Automotive companies and legislatures are pushing the boundaries to lower carbon emissions everyday. As a result, electricity is replacing fossil fuel in vehicles at a dizzying rate. In fact, California's Air Resources Board (CARB) recently voted in favor of banning the sale of new gas-powered vehicles in the state by 2035.
Battery management systems are critical components in any electric system. In this blog, we will explore battery management systems in the automotive industry and how they are used today.
Battery cells are used to store energy in the chemical form. When required, they convert chemical energy into electrical energy to drive traction motors. Battery packs are a combination of battery cells in series or parallel arrangement. Battery Electric Vehicles (BEVs) rely completely on battery packs for power.
The most common battery chemistry in the automotive industry is Lithium ion. This cell chemistry is very susceptible to cell temperature and pressure, thus requiring the cells to be operated within a safe operating boundary. To achieve the required performance, prolong the battery life, and mitigate hazardous situations, a supervisory control system is required. This system is known as a Battery Management System (BMS).
A BMS battery system comprises electronic hardware and embedded software. The primary function of a BMS is to meet the safety requirements for operating a battery under various load and environmental conditions. This reduces risk during operation.
More functionality is typically integrated into the BMS design to increase efficiency and to prolong battery life of the individual cells and the pack as a whole. Both of these will directly lower the cost of owning and operating a battery electric vehicle. A battery management system plays an important role in smart battery technology by sensing, controlling and computing the following functions:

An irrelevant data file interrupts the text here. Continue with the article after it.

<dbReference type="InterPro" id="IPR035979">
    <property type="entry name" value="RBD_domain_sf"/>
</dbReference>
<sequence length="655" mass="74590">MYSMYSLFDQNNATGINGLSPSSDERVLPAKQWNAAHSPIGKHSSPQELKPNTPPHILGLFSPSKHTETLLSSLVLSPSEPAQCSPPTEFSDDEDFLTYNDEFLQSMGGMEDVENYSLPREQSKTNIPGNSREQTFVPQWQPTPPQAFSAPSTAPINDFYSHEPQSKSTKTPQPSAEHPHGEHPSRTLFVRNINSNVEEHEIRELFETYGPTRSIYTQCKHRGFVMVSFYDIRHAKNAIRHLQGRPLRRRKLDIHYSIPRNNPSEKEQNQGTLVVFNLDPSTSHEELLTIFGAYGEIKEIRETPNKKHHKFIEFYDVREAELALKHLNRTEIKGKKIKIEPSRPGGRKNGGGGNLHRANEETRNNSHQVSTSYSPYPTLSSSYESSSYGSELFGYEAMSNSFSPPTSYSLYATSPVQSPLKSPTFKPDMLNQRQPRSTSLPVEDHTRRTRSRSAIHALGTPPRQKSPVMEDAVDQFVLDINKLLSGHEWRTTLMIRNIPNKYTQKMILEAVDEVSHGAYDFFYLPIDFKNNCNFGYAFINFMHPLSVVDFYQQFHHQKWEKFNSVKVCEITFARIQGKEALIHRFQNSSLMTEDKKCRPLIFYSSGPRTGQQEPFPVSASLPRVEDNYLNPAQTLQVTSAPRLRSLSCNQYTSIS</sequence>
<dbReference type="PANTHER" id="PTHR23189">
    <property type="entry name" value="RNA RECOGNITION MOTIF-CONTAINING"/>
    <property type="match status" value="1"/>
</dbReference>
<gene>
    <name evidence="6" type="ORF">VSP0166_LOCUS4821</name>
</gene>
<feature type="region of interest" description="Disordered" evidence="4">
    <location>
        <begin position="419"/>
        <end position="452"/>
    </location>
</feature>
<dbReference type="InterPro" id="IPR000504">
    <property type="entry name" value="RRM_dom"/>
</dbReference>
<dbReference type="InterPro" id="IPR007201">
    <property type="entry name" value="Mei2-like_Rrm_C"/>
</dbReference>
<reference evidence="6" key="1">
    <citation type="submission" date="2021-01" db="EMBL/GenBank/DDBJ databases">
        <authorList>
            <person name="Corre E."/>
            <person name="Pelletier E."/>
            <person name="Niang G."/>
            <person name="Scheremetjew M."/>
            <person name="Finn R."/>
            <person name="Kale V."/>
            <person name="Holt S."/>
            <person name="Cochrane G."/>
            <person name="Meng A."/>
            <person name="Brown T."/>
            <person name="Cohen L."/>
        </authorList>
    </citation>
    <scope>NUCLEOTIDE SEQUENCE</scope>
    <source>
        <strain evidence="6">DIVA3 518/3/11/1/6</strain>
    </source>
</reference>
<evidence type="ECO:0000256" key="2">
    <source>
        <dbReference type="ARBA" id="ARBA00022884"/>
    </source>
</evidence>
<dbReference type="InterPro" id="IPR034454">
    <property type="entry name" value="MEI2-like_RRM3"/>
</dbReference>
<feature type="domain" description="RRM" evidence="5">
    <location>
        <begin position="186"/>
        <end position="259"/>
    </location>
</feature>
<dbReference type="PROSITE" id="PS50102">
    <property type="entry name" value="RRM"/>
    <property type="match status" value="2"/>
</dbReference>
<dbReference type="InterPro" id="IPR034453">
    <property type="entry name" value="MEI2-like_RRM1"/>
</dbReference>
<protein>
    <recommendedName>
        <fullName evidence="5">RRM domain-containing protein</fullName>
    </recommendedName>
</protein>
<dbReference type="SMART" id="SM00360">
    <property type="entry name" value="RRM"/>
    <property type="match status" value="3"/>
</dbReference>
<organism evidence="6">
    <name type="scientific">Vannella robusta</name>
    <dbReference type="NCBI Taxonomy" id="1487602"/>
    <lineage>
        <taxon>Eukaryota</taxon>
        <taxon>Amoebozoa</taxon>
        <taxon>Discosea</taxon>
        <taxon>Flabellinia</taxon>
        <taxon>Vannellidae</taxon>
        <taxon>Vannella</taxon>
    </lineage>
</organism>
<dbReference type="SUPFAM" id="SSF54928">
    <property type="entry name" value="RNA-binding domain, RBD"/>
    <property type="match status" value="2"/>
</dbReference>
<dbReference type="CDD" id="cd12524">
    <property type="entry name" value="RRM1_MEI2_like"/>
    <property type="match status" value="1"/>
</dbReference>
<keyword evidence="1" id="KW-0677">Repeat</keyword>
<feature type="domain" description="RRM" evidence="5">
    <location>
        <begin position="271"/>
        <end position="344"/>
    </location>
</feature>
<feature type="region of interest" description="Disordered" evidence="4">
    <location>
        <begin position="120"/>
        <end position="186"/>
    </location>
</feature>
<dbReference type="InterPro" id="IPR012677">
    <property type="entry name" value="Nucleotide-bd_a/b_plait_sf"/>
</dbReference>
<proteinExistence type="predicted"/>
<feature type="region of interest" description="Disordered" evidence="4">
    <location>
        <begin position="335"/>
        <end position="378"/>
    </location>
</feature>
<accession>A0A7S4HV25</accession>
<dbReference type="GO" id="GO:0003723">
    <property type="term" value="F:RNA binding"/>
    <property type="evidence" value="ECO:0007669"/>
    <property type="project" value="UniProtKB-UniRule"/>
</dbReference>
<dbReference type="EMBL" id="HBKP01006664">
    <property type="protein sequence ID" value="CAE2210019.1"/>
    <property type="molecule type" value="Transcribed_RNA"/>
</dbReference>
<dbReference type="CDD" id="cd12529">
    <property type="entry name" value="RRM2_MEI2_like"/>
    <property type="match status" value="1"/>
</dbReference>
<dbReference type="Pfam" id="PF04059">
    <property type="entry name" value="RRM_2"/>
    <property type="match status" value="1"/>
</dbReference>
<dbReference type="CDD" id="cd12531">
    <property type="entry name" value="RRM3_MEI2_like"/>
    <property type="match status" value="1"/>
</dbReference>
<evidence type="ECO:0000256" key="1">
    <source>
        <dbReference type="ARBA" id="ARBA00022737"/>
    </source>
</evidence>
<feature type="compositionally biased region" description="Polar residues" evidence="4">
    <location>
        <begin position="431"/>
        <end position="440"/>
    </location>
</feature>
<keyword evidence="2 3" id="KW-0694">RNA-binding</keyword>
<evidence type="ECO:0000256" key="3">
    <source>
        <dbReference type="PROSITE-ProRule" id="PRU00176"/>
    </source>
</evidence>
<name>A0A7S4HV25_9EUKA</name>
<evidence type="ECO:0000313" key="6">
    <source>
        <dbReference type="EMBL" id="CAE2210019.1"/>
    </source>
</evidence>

The BMS monitors the state of the battery using the following metrics:
The BMS will control the recharging of the battery during regenerative braking and redirect the recovered energy back into the battery pack.
The BMS controller will communicate with the Electric Control Unit (ECU) via the CAN bus to conduct the following functions:
The BMS will include a battery charging system and protect the battery from operating outside of its safe operating range. It will typically use cut-off FETs to limit battery operation during the following events:
The BMS may be used to maximize the battery’s capacity and increase each cell’s longevity by maintaining an equivalent state of charge of every cell. Cell balancing can be either passive or active:
Anyone who owns an EV has experienced “range anxiety” at least once in their life. This is the fear that their vehicle has insufficient energy to cover the distance needed to get to a charging station. Building out more charging stations is expensive, therefore, better and more sophisticated battery management systems are the way forward. Here are two examples of companies leading the way:
Tesla relies heavily on real world data and modeling and simulation to maximize their vehicle efficiency. For more than 10 years, Tesla has been collecting and analyzing powertrain data to continuously optimize their vehicle parameters. Tesla uses V2X cloud connectivity to get data from vehicles in production. They will combine this data with simulation data to analyze the weakest components from a performance and cost standpoint.
They will generate insights and use CI / CD to push OTA updates to reduce inefficiency losses and increase the range. As a result, they are estimated to have improved their motor efficiency by 30% over the years. The Tesla Model S now comes with a 100 kWh battery pack yet boasts about having the longest range of any EV in the industry.